BUT be aware that the real focus of the writer's interest here is the inner lives of Quirke, Black's pathologist protagonist, and his daughter, Phoebe. In fact, when one is worrying about spoilers in writing about this novel, it isn't plot details that one is worrying about: it's about revealing possibly too much of Quirke's state of mind. That state of mind is vividly rendered, as is the behavior it occasions, and the reader of the Quirke series is likely to speculate on its relation to Quirke's history, going back to his days as a child in the care of the Catholic authorities at Carricklea. What isn't so clear is how this attention to Quirke's consciousness fits in with his solving of the mystery of the death with which the book opens -- the death of Jimmy Minor, a reporter and friend of Phoebe's, whose battered body is found in a canal in Chapter 1. Is it a distraction, as he works with Inspector Hackett to solve the mystery, or does it help him solve it? I don't think I'm giving much away when I say that it isn't a distraction, but it's not clear that it's a help.

Jimmy has left behind notes that indicate a couple of directions of inquiry for a story he was working on.
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1 of 1 people found the following review helpful By Book club groupie on 20 May 2014
Format: Kindle Edition Verified Purchase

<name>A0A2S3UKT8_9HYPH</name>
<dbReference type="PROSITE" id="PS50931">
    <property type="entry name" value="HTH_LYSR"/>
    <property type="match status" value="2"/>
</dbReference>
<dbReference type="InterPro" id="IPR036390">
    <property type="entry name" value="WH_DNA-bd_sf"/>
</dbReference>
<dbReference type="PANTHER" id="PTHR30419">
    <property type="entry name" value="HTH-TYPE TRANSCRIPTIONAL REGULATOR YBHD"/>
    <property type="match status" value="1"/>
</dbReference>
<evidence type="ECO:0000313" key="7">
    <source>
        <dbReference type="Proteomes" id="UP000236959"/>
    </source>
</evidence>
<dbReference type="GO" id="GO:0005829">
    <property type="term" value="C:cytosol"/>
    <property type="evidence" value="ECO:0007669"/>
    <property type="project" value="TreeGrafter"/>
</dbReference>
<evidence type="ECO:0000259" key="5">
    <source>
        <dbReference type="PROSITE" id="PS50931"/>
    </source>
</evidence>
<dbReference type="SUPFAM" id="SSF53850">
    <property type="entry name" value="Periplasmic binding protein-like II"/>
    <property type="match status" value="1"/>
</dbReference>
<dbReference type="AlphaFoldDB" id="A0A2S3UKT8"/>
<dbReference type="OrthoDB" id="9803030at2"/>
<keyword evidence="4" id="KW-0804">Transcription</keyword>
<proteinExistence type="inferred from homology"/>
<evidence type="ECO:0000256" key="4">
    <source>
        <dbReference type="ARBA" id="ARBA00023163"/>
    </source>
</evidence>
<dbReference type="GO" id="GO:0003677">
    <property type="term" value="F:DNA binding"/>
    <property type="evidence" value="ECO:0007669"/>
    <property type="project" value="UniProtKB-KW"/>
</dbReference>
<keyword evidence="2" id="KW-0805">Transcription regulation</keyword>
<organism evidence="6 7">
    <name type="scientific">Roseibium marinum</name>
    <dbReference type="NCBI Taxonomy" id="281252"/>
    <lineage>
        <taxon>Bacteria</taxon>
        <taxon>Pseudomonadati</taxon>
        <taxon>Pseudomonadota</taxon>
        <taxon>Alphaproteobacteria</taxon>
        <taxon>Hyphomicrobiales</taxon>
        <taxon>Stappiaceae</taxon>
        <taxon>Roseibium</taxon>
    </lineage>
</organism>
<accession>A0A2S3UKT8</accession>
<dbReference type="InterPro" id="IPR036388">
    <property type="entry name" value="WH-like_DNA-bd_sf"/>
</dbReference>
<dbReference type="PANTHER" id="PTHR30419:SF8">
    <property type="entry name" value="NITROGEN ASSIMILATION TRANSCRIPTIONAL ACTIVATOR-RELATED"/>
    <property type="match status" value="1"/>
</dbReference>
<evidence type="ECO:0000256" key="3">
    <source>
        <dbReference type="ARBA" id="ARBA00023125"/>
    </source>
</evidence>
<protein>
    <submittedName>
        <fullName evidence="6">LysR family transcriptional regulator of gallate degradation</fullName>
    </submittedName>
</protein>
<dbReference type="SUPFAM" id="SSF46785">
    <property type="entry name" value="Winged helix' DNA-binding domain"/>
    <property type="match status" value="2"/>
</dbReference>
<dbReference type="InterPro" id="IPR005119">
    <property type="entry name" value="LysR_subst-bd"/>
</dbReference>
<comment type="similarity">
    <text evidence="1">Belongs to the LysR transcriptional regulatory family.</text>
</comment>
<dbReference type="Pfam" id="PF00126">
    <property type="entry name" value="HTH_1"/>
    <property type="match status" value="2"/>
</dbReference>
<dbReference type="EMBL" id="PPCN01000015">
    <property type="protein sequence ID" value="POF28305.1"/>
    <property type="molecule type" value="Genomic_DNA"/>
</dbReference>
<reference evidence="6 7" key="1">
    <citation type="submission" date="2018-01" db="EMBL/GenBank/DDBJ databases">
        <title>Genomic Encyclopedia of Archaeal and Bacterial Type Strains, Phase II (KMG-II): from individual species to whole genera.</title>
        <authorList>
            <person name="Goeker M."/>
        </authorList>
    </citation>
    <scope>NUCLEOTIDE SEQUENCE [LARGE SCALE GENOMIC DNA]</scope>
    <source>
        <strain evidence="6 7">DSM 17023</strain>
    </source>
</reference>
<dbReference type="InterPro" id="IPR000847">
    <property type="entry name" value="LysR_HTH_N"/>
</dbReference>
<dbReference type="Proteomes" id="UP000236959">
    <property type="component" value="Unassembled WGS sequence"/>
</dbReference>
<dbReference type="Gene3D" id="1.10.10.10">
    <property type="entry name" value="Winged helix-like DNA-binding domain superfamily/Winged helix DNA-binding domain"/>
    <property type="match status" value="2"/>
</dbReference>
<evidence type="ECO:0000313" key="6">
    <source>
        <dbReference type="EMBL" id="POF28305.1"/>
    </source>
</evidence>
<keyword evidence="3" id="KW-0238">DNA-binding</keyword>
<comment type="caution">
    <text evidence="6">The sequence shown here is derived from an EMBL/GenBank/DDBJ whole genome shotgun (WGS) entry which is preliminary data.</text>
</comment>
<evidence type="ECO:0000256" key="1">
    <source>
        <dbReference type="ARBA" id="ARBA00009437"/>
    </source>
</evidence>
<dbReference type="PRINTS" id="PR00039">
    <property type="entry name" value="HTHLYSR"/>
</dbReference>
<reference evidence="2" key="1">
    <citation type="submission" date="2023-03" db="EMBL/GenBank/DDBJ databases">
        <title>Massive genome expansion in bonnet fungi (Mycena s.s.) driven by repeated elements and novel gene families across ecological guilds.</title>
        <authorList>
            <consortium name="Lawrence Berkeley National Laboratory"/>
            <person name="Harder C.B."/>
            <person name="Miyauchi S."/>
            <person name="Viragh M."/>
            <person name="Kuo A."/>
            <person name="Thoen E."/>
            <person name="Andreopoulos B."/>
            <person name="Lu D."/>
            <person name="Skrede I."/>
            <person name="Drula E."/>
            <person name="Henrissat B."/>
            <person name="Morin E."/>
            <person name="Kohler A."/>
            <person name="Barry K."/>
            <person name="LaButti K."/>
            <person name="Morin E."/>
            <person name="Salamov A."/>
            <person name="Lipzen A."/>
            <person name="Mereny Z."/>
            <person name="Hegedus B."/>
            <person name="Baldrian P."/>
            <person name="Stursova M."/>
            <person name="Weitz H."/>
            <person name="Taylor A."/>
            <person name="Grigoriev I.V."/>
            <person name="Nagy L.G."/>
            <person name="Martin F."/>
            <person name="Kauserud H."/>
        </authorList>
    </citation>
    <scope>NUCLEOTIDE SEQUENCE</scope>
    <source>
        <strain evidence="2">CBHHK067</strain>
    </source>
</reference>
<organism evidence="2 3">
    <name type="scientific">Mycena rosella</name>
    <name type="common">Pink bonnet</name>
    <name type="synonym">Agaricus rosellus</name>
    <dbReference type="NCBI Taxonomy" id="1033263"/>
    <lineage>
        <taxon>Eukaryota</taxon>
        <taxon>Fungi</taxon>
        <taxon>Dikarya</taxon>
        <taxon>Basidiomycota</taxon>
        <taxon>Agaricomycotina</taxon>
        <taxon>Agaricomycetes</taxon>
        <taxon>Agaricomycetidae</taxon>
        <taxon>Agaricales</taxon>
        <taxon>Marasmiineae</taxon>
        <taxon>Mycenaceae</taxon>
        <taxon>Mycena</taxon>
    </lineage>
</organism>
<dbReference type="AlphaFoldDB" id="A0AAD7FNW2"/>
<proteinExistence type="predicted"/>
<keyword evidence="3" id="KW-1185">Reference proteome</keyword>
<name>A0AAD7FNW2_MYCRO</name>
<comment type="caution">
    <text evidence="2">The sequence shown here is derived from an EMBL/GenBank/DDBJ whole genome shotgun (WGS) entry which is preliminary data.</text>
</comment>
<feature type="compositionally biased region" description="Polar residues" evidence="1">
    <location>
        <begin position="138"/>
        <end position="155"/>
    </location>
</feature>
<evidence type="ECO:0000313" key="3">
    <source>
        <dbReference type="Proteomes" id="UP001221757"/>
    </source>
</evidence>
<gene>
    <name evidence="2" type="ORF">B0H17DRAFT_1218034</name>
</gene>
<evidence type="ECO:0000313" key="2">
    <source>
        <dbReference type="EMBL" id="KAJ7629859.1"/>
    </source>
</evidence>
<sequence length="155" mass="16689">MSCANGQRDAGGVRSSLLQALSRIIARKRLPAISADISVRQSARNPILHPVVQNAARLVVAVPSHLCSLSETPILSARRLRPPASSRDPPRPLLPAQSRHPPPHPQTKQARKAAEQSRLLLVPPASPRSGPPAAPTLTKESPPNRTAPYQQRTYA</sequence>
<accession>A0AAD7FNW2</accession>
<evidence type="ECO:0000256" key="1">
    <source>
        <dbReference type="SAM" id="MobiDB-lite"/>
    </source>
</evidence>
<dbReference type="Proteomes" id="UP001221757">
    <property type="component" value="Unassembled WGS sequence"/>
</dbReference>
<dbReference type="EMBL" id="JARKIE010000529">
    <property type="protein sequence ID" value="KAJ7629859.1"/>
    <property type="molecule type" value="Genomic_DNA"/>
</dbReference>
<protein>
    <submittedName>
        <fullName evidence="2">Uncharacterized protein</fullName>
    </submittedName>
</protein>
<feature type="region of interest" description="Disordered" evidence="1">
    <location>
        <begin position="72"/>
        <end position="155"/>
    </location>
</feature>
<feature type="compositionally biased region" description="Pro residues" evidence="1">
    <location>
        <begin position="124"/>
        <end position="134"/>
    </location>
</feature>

To be honest, I had been feeling pretty jaded about the Quirke mysteries. I love John Banville's writing, but as Benjamin Black, I felt that the last two Quirke novels had been of the potboiler variety. This book was so good, however, perhaps because it was more John Banville than Benjamin Black. The voice was authentic and it seemed to me to be the voice of John Banville. There was some superb writing - for instance, the marvellous description of the tinkers' campsite, which was a real set piece. Banville is known for saying that what happens in a book doesn't matter; it's how it's written about that counts. This was absolutely the case here. The plot was slight and not particularly complex. Thank goodness, it wasn't quite a repetition of the usual 'The Catholic priests, they done me wrong', which Irish literature is giving us quite a lot of, at present. The reason I didn't give it five stars is that I felt that Phoebe's voice, and Quirke's, were a bit too similar - virtually interchangeable at some points, such as when they both consider taking a sickie because they are so soul-sick. But overall, reading it was an enjoyable experience.